1. Does your packaging meet environmental standards?

You also need to be careful that any environmental claims on your packaging or advertising are correct and you can substantiate them. Greenwashing is a strategy which is under the spotlight and can be damaging to brands whatever their size. You must not give any false/misleading information about the environmental impact of your products and company operations.

  1. What terms apply to your contracts with sellers?

You will also want to ensure that any contract between you and a purchaser or distributor of your products is on terms favourable to you.

If you operate on a third party’s terms they will protect them and leave you open to risk and liability. A standard set of terms and conditions drafted for your business is vital to protect your position and enable your business to go from strength to strength.

  1. Are you using influencers to market your products?

If you are engaging any influencers to promote your brand and products, there should be a written agreement in place to govern the relationship.

There are legal requirements which need to be documented when working with influencers and we have all seen the examples of when things go wrong. Entertaining for us, but suicide for the brands. Make sure you have the ability to withdraw content which does not align to your brand and can terminate the agreement if your influencer falls out of glory.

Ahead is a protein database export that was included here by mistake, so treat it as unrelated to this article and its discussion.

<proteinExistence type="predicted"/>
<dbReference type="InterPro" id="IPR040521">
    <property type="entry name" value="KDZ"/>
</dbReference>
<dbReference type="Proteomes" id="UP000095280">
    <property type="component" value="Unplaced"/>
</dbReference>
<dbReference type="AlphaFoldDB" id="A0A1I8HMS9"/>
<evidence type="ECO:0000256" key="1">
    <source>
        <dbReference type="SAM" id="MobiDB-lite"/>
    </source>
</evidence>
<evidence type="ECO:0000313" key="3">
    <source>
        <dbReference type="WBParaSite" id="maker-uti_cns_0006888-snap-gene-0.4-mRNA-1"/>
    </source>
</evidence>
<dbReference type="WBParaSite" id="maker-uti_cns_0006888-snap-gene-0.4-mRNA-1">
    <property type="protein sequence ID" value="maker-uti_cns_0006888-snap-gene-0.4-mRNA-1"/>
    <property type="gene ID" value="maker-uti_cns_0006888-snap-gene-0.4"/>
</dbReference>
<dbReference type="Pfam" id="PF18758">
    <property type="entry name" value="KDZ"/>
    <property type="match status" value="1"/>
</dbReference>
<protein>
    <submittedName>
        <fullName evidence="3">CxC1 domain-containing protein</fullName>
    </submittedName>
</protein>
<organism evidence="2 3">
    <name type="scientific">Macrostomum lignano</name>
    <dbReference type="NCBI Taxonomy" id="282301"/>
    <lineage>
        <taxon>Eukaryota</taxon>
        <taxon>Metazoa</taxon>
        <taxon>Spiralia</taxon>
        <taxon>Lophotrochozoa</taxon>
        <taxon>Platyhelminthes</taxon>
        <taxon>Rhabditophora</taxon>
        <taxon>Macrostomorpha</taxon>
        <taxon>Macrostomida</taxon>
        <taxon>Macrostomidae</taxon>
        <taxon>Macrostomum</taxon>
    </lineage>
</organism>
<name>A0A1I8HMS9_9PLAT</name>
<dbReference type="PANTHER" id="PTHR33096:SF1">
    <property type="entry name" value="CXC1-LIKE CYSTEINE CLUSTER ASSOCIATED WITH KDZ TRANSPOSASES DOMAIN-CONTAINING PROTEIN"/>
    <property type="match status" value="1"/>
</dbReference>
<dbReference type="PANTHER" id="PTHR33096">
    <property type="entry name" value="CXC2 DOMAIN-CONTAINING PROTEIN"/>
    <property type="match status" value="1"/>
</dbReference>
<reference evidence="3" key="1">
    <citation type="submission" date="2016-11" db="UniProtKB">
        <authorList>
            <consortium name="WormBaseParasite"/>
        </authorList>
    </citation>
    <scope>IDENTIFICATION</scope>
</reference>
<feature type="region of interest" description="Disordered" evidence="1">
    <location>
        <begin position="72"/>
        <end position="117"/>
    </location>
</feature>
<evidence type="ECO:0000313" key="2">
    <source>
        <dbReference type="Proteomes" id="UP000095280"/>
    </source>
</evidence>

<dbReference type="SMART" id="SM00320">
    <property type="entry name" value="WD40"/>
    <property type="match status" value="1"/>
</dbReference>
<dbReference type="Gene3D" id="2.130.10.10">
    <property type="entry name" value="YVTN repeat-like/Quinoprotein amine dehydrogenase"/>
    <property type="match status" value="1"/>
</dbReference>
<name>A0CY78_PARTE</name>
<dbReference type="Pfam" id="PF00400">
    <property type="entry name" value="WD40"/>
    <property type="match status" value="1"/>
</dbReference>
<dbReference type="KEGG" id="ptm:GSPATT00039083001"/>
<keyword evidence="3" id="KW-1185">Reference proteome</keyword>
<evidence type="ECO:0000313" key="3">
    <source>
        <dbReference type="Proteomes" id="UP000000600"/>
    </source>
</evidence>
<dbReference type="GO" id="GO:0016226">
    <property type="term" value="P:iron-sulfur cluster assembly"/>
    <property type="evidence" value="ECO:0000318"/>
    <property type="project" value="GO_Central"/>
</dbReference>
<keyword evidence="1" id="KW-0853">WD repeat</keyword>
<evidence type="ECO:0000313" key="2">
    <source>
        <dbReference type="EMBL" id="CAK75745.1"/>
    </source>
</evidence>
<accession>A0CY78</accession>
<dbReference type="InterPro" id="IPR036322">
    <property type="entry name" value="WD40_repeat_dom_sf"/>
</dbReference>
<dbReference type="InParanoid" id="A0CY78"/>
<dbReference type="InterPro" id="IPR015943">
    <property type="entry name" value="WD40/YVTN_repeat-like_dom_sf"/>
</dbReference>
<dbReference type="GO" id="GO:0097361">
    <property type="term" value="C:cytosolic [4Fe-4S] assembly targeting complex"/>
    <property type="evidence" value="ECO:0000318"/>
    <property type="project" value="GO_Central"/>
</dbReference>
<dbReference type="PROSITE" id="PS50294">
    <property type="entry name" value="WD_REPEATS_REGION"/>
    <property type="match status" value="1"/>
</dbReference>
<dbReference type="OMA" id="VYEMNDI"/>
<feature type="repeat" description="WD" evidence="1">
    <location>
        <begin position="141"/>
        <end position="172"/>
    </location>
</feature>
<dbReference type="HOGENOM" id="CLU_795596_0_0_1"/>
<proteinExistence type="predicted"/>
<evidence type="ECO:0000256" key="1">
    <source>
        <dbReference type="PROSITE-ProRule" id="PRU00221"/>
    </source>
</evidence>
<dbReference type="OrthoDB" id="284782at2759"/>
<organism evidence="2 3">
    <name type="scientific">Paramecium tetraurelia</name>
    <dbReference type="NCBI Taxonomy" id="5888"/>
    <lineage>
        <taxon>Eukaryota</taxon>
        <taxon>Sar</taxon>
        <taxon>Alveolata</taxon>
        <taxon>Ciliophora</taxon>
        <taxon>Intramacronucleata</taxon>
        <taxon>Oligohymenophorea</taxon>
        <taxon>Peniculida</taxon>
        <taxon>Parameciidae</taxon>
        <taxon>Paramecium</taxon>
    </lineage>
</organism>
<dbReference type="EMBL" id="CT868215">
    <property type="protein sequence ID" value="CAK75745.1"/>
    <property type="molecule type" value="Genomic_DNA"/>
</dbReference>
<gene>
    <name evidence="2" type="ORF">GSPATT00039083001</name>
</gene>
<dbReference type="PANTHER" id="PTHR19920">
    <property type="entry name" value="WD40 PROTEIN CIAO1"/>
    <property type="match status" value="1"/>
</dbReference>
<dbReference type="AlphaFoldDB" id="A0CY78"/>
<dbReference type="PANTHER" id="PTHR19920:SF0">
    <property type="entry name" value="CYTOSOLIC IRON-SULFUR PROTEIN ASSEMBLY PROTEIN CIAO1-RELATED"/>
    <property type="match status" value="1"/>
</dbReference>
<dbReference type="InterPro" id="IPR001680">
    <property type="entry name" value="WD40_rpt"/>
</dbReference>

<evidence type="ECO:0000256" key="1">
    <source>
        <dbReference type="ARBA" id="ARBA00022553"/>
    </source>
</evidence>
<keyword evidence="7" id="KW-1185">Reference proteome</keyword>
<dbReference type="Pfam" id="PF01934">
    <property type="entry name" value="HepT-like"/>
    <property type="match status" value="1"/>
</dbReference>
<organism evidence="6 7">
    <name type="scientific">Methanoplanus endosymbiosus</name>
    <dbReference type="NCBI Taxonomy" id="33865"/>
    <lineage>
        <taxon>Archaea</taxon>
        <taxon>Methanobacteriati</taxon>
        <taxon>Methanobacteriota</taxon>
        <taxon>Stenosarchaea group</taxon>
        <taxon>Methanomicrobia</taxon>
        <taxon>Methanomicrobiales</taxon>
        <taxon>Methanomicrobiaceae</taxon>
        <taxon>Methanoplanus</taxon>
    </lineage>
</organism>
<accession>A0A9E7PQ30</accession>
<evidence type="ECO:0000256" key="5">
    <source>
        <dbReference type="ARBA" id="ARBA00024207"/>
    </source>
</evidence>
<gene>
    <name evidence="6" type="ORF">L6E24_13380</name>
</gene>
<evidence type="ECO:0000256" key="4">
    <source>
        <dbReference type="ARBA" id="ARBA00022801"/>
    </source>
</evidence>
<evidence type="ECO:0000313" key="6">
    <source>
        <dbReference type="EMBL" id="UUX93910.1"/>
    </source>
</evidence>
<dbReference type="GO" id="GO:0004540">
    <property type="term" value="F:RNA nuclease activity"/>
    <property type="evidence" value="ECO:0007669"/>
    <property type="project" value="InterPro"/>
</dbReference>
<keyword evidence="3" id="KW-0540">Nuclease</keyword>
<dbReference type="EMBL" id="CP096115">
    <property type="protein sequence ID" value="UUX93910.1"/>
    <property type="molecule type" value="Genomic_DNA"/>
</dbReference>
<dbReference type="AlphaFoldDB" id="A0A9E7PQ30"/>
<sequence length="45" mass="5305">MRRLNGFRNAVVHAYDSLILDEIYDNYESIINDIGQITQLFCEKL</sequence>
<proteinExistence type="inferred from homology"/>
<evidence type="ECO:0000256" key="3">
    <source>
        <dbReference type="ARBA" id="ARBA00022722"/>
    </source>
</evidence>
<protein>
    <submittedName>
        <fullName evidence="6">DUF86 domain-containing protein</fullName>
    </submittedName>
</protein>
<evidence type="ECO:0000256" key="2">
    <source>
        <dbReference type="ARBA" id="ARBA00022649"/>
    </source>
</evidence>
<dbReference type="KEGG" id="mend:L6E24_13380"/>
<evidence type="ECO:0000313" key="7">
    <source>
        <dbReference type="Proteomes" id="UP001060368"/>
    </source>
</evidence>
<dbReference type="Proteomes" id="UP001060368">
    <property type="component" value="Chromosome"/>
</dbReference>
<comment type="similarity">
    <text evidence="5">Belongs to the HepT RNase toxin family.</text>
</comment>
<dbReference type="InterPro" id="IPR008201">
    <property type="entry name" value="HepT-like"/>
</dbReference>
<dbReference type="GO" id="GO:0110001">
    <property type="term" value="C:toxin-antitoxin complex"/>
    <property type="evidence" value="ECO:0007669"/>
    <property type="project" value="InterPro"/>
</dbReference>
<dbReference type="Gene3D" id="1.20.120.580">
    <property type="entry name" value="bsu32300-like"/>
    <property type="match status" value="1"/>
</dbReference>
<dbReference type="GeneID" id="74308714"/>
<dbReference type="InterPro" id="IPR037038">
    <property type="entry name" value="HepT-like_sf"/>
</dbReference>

1. Does your website state the terms and conditions which apply to any online purchases?

Consumers have specific rights surrounding pre-contract information and cancellation when purchasing online compared to in-store. You should ensure that your website has terms and conditions which comply with consumer protection legislation (such as cancellation and returns) and which also detail how they can access and use your website.

  1. Do you have a privacy notice and cookies policy regarding processing of customer data?

If you are intending to sell your product online directly to consumers, you are required to have measures in place to comply with UK GDPR and the Data Protection Act 2018.

A privacy policy sets out why and how you will be collecting and processing personal data, how long you keep it for and what happens to it when it is no longer required. Ensuring your privacy policy is readily available to anyone who deals with your business is part of complying with the transparency principle.

If your website is not compliant then you risk a fine or further legal action from the ICO and it’s much easier to have these policies on your website then deal with the fall out of an ICO investigation.

We know that this list of considerations and requirements may seem daunting, but we are here to help guide you through the process and have extensive experience of working in this fast-moving and competitive sector.

If you’d like to discuss your cosmetic business venture and any of the considerations highlighted above, we’d be happy to speak with you further and share our knowledge of the sector with you.

Please get in touch with Rebecca Howlett

The content of this page is a summary of the law in force at the date of publication and is not exhaustive, nor does it contain definitive advice. Specialist legal advice should be sought in relation to any queries that may arise.